• (run broken2.pl)
  • Okay, so my code has some really obvious errors which shouldn't have been there in the first place, but now it's fixed I should get the right answer. Hmm, let's take a look at it in the debugger.

List, break, action, step

  • First let's have a look at what the debugger has loaded for us:
  • l 1-19
  • Obviously this would be more interesting with a less trivial broken program. l 1-19 shows us the source code for lines 1-19, coincidentally the whole of my small program.
  • There's an arrow that tells us which line will be executed next in our program, and some other information. A colon after a line number tells us that we can set a breakpoint or an action on that line:
  • b 7
  • l 1-19
  • Our listing now shows that there's a breakpoint set on line 7, c continues execution until the next breakpoint is reached (you can also tell it to continue to a specific line or until a particular subroutine is called).
  • Stepping through code can be done with n (which executes the next executable statement in the current scope), or s which is similar but also allows you to step into subroutines rather than right over them. I haven't done any subroutines, so both will behave the same for me. When you're tired of stepping you can just use r, to run your program, or c to continue up to a given line.
  • If you get the end and your debugging isn't done, type R to restart.
  • R
  • l 1-19
  • a 12 if ($qr > 7000) { print "bad radius: $qr\n"; $qr = 6356; print "corrected: $qr\n"; }
  • l 1-19
  • Complex actions like this are possible because the debugger is in perl. You can also set breakpoints with conditions. For example:
  • perl -d broken2.pl
  • b 12 $qr > 7000
  • c
  • You can list the various breakpoints, actions, etc., in your debugger session by using the L command. L on its own will show you everything or you can use L b, for example, to show all the breakpoints.
  • L a
  • b 15
  • L b
  • L
  • c
  • You can delete breakpoints and actions simply:
  • l 1-19
  • B *
  • A *
  • c
  • But the program is still wrong.


  • In a less trivial program you might not know where your variable value was coming from, or you might want to watch for a particular value to arise. This is what watchpoints are good for.
  • Now that's suspicious for a start. How can the mean radius be approximately twice either of the individual radiuses? The debugger can't really help me here, it's back to the old method of having a look and realising that I've got the algorithm wrong. But the debugger did help me to track down the problem (in a less trivial program it might even have been important).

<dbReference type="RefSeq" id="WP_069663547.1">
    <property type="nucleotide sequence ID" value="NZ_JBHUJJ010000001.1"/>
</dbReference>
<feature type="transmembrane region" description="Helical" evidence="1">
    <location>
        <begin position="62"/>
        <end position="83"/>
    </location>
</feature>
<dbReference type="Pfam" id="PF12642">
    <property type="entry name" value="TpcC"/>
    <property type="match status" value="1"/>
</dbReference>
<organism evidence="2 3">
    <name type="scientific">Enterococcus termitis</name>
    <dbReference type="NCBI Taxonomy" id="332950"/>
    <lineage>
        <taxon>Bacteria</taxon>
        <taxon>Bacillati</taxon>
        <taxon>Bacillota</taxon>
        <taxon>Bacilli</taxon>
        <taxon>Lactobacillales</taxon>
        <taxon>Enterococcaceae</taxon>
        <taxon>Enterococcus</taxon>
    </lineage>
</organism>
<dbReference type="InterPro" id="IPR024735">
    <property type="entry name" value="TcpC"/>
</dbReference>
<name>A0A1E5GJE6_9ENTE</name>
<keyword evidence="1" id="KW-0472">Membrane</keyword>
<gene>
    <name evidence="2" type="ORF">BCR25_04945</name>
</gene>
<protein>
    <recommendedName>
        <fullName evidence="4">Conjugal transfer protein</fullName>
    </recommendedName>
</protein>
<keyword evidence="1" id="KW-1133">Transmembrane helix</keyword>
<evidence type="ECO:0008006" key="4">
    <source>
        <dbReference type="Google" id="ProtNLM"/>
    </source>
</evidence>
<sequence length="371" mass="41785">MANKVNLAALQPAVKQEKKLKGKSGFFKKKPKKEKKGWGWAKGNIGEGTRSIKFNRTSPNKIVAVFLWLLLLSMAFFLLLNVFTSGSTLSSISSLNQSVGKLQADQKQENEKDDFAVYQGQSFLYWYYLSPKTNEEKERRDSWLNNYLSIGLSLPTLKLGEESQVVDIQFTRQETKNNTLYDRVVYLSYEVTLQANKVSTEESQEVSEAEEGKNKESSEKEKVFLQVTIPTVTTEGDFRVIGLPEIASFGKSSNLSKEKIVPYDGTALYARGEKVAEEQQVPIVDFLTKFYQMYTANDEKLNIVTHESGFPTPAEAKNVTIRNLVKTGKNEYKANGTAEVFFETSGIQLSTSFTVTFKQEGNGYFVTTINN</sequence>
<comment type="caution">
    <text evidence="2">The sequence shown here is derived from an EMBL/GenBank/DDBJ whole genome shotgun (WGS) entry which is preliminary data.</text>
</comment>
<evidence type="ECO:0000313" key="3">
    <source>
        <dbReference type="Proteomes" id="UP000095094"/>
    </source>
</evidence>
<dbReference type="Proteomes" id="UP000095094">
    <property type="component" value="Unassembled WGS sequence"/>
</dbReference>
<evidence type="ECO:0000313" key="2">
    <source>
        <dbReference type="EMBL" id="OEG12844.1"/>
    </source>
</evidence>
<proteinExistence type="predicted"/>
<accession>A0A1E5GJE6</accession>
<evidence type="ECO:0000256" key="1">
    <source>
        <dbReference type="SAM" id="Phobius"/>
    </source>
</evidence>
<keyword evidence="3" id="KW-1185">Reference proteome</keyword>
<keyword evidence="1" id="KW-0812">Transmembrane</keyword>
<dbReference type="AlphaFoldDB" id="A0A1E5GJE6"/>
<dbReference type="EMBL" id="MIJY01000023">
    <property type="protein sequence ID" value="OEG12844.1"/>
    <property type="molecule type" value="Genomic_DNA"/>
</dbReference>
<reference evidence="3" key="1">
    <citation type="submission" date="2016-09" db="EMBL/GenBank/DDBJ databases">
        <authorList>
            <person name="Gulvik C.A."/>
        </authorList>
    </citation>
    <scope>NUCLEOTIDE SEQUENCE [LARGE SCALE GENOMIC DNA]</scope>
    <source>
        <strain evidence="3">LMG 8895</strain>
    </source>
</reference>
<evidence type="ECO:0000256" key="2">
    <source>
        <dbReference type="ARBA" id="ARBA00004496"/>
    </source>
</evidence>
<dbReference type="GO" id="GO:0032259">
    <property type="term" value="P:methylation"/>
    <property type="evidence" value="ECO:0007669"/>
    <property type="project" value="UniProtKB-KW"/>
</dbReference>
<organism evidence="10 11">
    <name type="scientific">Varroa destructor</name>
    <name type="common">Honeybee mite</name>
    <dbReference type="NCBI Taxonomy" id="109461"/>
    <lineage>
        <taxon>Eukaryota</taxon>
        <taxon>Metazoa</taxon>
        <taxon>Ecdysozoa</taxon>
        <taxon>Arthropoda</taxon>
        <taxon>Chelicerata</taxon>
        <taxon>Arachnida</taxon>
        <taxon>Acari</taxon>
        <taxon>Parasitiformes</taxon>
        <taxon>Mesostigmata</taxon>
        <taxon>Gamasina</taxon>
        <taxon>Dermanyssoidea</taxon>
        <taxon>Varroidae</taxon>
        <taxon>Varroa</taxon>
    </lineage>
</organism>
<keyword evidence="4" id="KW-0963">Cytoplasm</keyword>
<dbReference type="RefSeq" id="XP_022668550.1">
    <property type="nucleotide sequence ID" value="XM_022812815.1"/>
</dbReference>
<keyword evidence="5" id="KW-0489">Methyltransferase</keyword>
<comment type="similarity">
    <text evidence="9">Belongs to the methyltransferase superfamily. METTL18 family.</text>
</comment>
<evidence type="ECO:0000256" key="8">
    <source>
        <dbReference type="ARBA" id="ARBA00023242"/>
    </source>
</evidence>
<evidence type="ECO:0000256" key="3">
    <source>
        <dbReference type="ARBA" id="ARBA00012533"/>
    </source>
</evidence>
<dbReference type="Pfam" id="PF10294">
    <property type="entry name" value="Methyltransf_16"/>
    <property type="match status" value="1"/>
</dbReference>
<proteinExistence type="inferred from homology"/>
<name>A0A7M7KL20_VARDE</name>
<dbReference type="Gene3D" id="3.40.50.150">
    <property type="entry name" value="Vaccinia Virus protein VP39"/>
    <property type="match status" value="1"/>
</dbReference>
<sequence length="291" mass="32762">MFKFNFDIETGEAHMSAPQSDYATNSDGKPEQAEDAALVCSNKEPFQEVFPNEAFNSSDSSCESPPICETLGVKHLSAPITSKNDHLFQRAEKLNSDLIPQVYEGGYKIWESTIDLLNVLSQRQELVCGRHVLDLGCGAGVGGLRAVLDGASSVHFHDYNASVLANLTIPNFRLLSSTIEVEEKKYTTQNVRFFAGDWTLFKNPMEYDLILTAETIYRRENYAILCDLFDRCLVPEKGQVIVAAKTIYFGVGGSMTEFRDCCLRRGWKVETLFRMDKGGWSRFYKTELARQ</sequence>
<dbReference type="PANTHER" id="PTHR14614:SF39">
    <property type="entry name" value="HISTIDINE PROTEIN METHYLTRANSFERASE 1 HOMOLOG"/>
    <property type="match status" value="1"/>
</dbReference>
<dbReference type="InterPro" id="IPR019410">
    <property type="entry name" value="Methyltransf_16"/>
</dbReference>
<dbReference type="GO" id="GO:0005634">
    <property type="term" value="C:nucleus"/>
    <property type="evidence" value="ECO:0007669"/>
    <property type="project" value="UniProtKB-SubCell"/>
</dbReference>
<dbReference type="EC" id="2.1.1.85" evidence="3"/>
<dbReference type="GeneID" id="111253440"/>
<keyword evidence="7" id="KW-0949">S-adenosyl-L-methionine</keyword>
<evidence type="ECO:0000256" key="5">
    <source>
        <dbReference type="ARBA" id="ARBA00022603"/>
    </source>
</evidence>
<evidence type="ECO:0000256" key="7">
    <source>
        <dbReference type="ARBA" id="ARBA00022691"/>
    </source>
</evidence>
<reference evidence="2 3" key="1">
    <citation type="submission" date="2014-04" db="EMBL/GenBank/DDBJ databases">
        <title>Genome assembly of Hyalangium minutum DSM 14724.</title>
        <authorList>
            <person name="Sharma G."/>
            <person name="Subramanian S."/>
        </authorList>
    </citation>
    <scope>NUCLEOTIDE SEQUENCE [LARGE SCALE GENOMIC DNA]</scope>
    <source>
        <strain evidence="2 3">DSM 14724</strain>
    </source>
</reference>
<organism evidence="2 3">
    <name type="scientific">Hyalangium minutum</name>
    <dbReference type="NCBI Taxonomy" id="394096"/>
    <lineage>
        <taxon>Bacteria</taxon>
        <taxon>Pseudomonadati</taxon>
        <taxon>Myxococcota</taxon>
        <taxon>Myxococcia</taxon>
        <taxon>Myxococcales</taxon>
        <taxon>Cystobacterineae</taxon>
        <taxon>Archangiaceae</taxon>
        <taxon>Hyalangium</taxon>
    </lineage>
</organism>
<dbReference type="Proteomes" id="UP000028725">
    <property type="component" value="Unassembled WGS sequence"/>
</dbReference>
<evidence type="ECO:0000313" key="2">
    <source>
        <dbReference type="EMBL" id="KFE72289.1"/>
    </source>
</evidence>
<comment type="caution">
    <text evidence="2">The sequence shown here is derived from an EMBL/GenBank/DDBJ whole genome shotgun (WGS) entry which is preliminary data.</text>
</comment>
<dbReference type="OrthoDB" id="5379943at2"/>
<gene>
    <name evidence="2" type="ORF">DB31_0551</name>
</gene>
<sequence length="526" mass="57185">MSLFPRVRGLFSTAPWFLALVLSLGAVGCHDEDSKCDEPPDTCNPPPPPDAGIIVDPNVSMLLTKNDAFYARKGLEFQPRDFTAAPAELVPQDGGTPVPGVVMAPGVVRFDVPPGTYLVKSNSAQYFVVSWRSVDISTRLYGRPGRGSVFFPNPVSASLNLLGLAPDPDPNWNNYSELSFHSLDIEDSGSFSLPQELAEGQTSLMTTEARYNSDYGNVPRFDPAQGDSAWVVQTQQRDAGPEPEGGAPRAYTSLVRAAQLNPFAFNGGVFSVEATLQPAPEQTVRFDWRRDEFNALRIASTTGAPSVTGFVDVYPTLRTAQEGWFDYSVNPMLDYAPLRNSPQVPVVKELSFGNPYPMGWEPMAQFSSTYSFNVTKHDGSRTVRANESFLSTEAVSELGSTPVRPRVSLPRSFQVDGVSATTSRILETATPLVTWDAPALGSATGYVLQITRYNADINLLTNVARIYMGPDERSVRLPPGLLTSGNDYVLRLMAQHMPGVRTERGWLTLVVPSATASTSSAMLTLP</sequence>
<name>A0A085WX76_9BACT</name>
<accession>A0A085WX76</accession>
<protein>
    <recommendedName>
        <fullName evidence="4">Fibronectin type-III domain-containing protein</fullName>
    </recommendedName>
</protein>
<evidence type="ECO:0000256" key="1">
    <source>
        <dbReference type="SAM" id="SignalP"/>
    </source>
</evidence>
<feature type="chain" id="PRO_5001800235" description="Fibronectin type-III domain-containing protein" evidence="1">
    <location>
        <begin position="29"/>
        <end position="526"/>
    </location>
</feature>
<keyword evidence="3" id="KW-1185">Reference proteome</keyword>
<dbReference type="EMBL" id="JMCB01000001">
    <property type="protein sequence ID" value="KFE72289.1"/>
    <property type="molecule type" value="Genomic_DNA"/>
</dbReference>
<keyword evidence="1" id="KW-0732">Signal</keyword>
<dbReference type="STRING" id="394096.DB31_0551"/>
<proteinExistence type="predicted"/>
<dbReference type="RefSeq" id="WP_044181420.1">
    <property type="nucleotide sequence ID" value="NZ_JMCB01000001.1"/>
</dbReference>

• You can even set watchpoints for elements in an array or hash and watch for changes in these only.
  • Here I have got my parentheses wrong, fixing that up I can check for a sane value of the quadratic mean radius.
  • It's still not quite right, hmmm, what can be wrong. Let's check the value we have for Pi...
  • Not the best approximation ever
  • p atan2(1,1) * 4
  • Now that's better. Shame it's a constant, but at least we know what to fix now.
  • And there you have it, fully debugged and it turns out that my friend was right after all.

Other stuff

  • Setting $DB::single to 1 (it's usually 0) tells the debugger that you want to step through the code from this point. A breakpoint.
  • It might be that you know roughly where your code fails and you want to keep looking in that area. It's safe to add calls and changes to the DB:: package since none of that code will get invoked unless you run the program under the debugger.

Setting up your session

  • Once you've got to grips with using the debugger and you're using it every day to support your total quality coding practices, you might find that there's a few things you change every time you start a debugging session, or annoyances that you can't quite get past.
  • You can set up various parameters in your environment to control the workings of the debugger. You can even put perl code into your .perldb file to control the debugger commands. For example, you might make an alias of "stop at" for b, if that happened to mean more to you.


  • DDD, though a little bit ugly, provides a nice GUI interface to GDB, the perl debugger, and a number of other popular debuggers. It has a good graphical mode for examining data structures and if GUIs work for you it's well worth learning.


  • Tracing allows you to see the call tree for your program. You can turn it on and off from within your code or when working in the debugger.